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Old 06-03-08, 11:58 AM   #17
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A buddy of mine got one lifting weights. He looked real tough when he came back to school with an inflatable dough nut.

Not to make light of your situation OP. I'm sorry to hear that. I am a bit heavy too and my saddle isn't the best, ergonomically speaking. I've never gotten a 'roid but working construction in the summer I have suffered some nasty ADR (adult Diaper Rash)

I really ought to upgrade my saddle.

Good luck man. Hopefully you can rid yourself of them or at least tame them without going under the knife.

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Old 06-04-08, 04:53 PM   #18
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A buddy of mine got one lifting weights. He looked real tough when he came back to school with an inflatable dough nut.

Not to make light of your situation OP. I'm sorry to hear that. I am a bit heavy too and my saddle isn't the best, ergonomically speaking. I've never gotten a 'roid but working construction in the summer I have suffered some nasty ADR (adult Diaper Rash)

I really ought to upgrade my saddle.

Good luck man. Hopefully you can rid yourself of them or at least tame them without going under the knife.
Don't worry about the joke. Without humor, what do we have? Dr. said maybe about surgery in the future. That followed me telling her about the call I got from work today. It seems I am losing my health insurance at the end of the month. Thankfully, I think I have the constipation issue figured out, and I'll deal with the roids. Other than that, for the most part I am physically healthy so I am thankful for that. It's the mental health end of the insurance that will screw me over. I haven't been seeing a Dr. for that for a few months now and I just made an appontment to begin treatment again.

I guess this is that kick in the butt I needed to find a new job. Sucks that it has to go that way, but I just have to roll with it.
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Old 06-04-08, 05:13 PM   #19
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Get the surgery done.
I am 66 y/o had internal and external roids removed in 2005.
It is day surgery.
Now riding 90 miles some days. 300 miles a week.
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Old 06-04-08, 05:35 PM   #20
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Get the surgery done.
I am 66 y/o had internal and external roids removed in 2005.
It is day surgery.
Now riding 90 miles some days. 300 miles a week.
At this point it's not possible. Not just my fear talking this time. It's funny how much we complain about things until they are gone, then we miss them. I'll miss you, you stupid red tape and paperwork filled HMO....
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Old 06-04-08, 05:38 PM   #21
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COBRA, if it's a job based policy, or if they are changing policies, don't sweat it, because the Insurance Portability act protects you from "preexisting condition" clauses, as long as you had credible coverage no more than 30 days prior to the new Insurance. Make sure you get a certificate of coverage at the end date.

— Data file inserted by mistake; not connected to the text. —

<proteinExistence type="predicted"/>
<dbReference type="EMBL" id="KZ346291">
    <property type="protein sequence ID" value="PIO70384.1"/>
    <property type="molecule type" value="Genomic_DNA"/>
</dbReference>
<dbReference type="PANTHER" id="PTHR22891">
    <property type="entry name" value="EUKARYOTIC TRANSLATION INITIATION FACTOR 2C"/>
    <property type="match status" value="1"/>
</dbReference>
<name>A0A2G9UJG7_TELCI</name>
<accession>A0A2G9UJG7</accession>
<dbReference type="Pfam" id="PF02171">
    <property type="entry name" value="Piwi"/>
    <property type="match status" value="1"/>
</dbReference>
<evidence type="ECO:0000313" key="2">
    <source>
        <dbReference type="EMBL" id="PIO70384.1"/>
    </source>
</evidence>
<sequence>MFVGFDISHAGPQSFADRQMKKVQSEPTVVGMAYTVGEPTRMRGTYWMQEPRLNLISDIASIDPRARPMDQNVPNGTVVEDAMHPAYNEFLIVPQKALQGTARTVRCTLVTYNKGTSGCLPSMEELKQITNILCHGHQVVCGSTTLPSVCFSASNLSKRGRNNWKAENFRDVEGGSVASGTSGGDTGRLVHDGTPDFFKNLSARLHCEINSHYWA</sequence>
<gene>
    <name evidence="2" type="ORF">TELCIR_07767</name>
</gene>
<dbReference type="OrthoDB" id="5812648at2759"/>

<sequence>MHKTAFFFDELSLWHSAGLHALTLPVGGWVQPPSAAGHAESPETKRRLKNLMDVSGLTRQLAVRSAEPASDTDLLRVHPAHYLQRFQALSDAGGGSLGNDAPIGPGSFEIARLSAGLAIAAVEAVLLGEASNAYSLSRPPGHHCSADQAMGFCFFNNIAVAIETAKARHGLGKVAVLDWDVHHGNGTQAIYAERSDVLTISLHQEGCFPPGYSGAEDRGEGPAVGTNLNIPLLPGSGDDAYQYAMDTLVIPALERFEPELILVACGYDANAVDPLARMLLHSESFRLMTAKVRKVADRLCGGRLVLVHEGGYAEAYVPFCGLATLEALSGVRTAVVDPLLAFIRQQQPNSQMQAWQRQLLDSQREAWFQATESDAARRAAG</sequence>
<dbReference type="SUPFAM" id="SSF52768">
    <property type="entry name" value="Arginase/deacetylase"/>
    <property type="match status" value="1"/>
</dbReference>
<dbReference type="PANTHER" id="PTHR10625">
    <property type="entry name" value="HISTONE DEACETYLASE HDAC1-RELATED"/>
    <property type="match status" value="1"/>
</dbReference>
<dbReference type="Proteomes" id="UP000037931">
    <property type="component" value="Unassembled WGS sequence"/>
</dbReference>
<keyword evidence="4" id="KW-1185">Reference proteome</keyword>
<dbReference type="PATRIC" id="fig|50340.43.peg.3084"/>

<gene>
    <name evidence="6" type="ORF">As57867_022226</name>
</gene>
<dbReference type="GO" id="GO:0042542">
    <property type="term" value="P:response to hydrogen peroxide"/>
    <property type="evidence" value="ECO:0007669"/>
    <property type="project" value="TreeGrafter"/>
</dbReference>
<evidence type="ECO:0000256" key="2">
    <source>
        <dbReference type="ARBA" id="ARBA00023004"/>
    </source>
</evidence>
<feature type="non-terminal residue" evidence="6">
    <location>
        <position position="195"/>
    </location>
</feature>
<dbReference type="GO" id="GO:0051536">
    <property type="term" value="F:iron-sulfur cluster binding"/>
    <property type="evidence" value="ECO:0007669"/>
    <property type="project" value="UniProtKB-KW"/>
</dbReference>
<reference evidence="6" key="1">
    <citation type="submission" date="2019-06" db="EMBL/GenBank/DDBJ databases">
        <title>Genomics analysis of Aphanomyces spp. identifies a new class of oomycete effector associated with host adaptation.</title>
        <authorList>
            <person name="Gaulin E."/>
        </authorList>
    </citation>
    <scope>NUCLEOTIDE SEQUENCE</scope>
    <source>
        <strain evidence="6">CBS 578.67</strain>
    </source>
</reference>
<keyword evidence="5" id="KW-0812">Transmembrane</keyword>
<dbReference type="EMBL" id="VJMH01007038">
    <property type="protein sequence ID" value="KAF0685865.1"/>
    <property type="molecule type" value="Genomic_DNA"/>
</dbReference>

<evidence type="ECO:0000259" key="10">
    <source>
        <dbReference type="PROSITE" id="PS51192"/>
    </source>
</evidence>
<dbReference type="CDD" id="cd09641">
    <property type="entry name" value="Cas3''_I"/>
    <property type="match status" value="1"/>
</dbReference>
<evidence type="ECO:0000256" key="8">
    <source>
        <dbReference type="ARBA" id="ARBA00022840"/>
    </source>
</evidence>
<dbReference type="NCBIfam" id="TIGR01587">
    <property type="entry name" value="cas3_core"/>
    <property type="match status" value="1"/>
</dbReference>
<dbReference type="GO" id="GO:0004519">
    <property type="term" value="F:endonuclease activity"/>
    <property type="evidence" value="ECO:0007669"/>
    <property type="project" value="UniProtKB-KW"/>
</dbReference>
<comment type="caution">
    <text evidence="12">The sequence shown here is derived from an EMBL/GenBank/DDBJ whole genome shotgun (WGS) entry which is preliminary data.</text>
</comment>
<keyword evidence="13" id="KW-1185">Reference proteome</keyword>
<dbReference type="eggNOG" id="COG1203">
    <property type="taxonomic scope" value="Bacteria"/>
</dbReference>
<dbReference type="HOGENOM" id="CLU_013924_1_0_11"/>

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At this point it's not possible. Not just my fear talking this time. It's funny how much we complain about things until they are gone, then we miss them. I'll miss you, you stupid red tape and paperwork filled HMO....
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Old 06-04-08, 05:43 PM   #22
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try eating more salad perhaps.
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Old 06-04-08, 05:47 PM   #23
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Only if they aren't caused by endometriosis.
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Old 06-04-08, 05:55 PM   #24
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Get the surgery done.
I am 66 y/o had internal and external roids removed in 2005.
It is day surgery.
Now riding 90 miles some days. 300 miles a week.
You are 20 years my senior and could easily kick my but on a bike!

When I started riding about 8 months ago I was amazed and quite impressed at all the "older folks" I saw riding on the trail, and their fitness levels were amazing. I had people well into their 70's and above smoke me on a daily basis. Now granted I was just starting out, but some these people still easily pass me by like I'm a child on a BMX bike. I had no idea that people could be so physically fit in their later years, and I suspect many people the same age as them don't know what they are actually capable of doing. It has been very enlightening and very nice to see. I saw a woman a couple of days ago that I guess was about 65 years old that had an absolutely amazing body. I don't mean that in a sexual way either, she had more defined and toned lean muscle than I see on woman at any age. Her arms, abs, and legs looked like she was a beautiful sculpture. The only way I roughly approximated her age was by her face.
Anyway, very impressive..